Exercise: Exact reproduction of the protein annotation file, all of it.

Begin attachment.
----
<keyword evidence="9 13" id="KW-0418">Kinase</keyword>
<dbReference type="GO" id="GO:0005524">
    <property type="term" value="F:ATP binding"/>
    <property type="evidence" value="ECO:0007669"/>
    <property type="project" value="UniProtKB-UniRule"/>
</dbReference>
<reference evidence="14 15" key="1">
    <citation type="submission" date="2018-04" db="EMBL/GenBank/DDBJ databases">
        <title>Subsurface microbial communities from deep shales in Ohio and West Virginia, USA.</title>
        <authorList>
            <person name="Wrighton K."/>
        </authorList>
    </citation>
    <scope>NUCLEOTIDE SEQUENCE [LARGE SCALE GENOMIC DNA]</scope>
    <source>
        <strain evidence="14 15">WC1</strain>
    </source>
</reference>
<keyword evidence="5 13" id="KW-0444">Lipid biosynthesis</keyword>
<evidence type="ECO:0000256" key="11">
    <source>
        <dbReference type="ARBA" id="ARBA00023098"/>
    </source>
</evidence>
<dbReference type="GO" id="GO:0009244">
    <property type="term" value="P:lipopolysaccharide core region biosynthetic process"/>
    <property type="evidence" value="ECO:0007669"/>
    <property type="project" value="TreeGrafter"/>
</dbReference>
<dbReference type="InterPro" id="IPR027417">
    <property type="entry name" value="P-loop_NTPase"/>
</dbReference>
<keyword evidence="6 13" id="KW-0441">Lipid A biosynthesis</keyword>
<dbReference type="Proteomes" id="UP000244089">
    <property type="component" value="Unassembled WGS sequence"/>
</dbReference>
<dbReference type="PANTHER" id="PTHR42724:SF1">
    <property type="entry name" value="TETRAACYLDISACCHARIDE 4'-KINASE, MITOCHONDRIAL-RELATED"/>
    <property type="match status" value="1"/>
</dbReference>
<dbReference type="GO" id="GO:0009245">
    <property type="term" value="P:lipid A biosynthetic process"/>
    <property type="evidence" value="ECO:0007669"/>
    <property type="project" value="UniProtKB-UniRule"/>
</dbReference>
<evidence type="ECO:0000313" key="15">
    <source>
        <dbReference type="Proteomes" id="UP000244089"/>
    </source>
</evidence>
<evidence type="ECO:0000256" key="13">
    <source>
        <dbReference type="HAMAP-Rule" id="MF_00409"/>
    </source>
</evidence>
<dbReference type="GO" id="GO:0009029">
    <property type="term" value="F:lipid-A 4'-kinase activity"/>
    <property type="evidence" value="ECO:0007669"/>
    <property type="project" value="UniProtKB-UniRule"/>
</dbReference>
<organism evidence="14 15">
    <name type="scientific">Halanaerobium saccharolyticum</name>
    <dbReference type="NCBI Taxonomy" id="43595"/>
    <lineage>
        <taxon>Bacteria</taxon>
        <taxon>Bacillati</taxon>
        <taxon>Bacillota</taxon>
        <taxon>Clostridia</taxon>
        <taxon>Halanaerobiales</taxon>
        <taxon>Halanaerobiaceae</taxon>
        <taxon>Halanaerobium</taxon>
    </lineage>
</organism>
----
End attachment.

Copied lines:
<keyword evidence="9 13" id="KW-0418">Kinase</keyword>
<dbReference type="GO" id="GO:0005524">
    <property type="term" value="F:ATP binding"/>
    <property type="evidence" value="ECO:0007669"/>
    <property type="project" value="UniProtKB-UniRule"/>
</dbReference>
<reference evidence="14 15" key="1">
    <citation type="submission" date="2018-04" db="EMBL/GenBank/DDBJ databases">
        <title>Subsurface microbial communities from deep shales in Ohio and West Virginia, USA.</title>
        <authorList>
            <person name="Wrighton K."/>
        </authorList>
    </citation>
    <scope>NUCLEOTIDE SEQUENCE [LARGE SCALE GENOMIC DNA]</scope>
    <source>
        <strain evidence="14 15">WC1</strain>
    </source>
</reference>
<keyword evidence="5 13" id="KW-0444">Lipid biosynthesis</keyword>
<evidence type="ECO:0000256" key="11">
    <source>
        <dbReference type="ARBA" id="ARBA00023098"/>
    </source>
</evidence>
<dbReference type="GO" id="GO:0009244">
    <property type="term" value="P:lipopolysaccharide core region biosynthetic process"/>
    <property type="evidence" value="ECO:0007669"/>
    <property type="project" value="TreeGrafter"/>
</dbReference>
<dbReference type="InterPro" id="IPR027417">
    <property type="entry name" value="P-loop_NTPase"/>
</dbReference>
<keyword evidence="6 13" id="KW-0441">Lipid A biosynthesis</keyword>
<dbReference type="Proteomes" id="UP000244089">
    <property type="component" value="Unassembled WGS sequence"/>
</dbReference>
<dbReference type="PANTHER" id="PTHR42724:SF1">
    <property type="entry name" value="TETRAACYLDISACCHARIDE 4'-KINASE, MITOCHONDRIAL-RELATED"/>
    <property type="match status" value="1"/>
</dbReference>
<dbReference type="GO" id="GO:0009245">
    <property type="term" value="P:lipid A biosynthetic process"/>
    <property type="evidence" value="ECO:0007669"/>
    <property type="project" value="UniProtKB-UniRule"/>
</dbReference>
<evidence type="ECO:0000313" key="15">
    <source>
        <dbReference type="Proteomes" id="UP000244089"/>
    </source>
</evidence>
<evidence type="ECO:0000256" key="13">
    <source>
        <dbReference type="HAMAP-Rule" id="MF_00409"/>
    </source>
</evidence>
<dbReference type="GO" id="GO:0009029">
    <property type="term" value="F:lipid-A 4'-kinase activity"/>
    <property type="evidence" value="ECO:0007669"/>
    <property type="project" value="UniProtKB-UniRule"/>
</dbReference>
<organism evidence="14 15">
    <name type="scientific">Halanaerobium saccharolyticum</name>
    <dbReference type="NCBI Taxonomy" id="43595"/>
    <lineage>
        <taxon>Bacteria</taxon>
        <taxon>Bacillati</taxon>
        <taxon>Bacillota</taxon>
        <taxon>Clostridia</taxon>
        <taxon>Halanaerobiales</taxon>
        <taxon>Halanaerobiaceae</taxon>
        <taxon>Halanaerobium</taxon>
    </lineage>
</organism>